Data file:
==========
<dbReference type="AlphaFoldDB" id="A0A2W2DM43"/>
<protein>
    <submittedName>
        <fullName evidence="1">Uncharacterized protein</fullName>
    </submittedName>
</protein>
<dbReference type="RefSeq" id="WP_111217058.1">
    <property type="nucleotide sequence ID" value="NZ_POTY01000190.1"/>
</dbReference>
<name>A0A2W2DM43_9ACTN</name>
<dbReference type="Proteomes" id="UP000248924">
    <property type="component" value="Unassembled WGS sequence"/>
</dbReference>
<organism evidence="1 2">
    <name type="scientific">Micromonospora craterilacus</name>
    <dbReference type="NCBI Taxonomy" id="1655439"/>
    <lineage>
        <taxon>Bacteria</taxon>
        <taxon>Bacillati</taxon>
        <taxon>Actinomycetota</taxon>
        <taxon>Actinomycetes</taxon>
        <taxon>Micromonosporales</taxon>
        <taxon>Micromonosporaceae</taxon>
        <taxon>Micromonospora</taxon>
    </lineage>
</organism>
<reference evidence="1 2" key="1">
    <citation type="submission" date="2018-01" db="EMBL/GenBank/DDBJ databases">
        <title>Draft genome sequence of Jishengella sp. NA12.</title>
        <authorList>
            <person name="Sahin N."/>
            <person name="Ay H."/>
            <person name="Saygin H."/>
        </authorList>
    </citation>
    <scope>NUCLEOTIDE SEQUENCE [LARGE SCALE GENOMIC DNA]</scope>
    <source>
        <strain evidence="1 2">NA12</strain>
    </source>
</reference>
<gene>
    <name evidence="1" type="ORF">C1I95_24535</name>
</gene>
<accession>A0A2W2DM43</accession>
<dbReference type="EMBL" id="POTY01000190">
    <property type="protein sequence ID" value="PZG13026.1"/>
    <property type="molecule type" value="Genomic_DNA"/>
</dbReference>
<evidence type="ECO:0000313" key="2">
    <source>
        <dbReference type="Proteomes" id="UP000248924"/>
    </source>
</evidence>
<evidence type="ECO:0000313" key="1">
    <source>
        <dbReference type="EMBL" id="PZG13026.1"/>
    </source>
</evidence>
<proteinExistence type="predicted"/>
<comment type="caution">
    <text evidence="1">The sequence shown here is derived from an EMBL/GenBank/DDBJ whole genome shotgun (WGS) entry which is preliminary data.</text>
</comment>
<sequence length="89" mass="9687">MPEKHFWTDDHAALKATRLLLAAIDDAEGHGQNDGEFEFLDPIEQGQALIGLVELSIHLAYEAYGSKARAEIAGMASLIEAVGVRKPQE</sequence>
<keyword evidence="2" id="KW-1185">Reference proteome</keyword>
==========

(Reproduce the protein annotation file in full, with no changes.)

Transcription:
<dbReference type="AlphaFoldDB" id="A0A2W2DM43"/>
<protein>
    <submittedName>
        <fullName evidence="1">Uncharacterized protein</fullName>
    </submittedName>
</protein>
<dbReference type="RefSeq" id="WP_111217058.1">
    <property type="nucleotide sequence ID" value="NZ_POTY01000190.1"/>
</dbReference>
<name>A0A2W2DM43_9ACTN</name>
<dbReference type="Proteomes" id="UP000248924">
    <property type="component" value="Unassembled WGS sequence"/>
</dbReference>
<organism evidence="1 2">
    <name type="scientific">Micromonospora craterilacus</name>
    <dbReference type="NCBI Taxonomy" id="1655439"/>
    <lineage>
        <taxon>Bacteria</taxon>
        <taxon>Bacillati</taxon>
        <taxon>Actinomycetota</taxon>
        <taxon>Actinomycetes</taxon>
        <taxon>Micromonosporales</taxon>
        <taxon>Micromonosporaceae</taxon>
        <taxon>Micromonospora</taxon>
    </lineage>
</organism>
<reference evidence="1 2" key="1">
    <citation type="submission" date="2018-01" db="EMBL/GenBank/DDBJ databases">
        <title>Draft genome sequence of Jishengella sp. NA12.</title>
        <authorList>
            <person name="Sahin N."/>
            <person name="Ay H."/>
            <person name="Saygin H."/>
        </authorList>
    </citation>
    <scope>NUCLEOTIDE SEQUENCE [LARGE SCALE GENOMIC DNA]</scope>
    <source>
        <strain evidence="1 2">NA12</strain>
    </source>
</reference>
<gene>
    <name evidence="1" type="ORF">C1I95_24535</name>
</gene>
<accession>A0A2W2DM43</accession>
<dbReference type="EMBL" id="POTY01000190">
    <property type="protein sequence ID" value="PZG13026.1"/>
    <property type="molecule type" value="Genomic_DNA"/>
</dbReference>
<evidence type="ECO:0000313" key="2">
    <source>
        <dbReference type="Proteomes" id="UP000248924"/>
    </source>
</evidence>
<evidence type="ECO:0000313" key="1">
    <source>
        <dbReference type="EMBL" id="PZG13026.1"/>
    </source>
</evidence>
<proteinExistence type="predicted"/>
<comment type="caution">
    <text evidence="1">The sequence shown here is derived from an EMBL/GenBank/DDBJ whole genome shotgun (WGS) entry which is preliminary data.</text>
</comment>
<sequence length="89" mass="9687">MPEKHFWTDDHAALKATRLLLAAIDDAEGHGQNDGEFEFLDPIEQGQALIGLVELSIHLAYEAYGSKARAEIAGMASLIEAVGVRKPQE</sequence>
<keyword evidence="2" id="KW-1185">Reference proteome</keyword>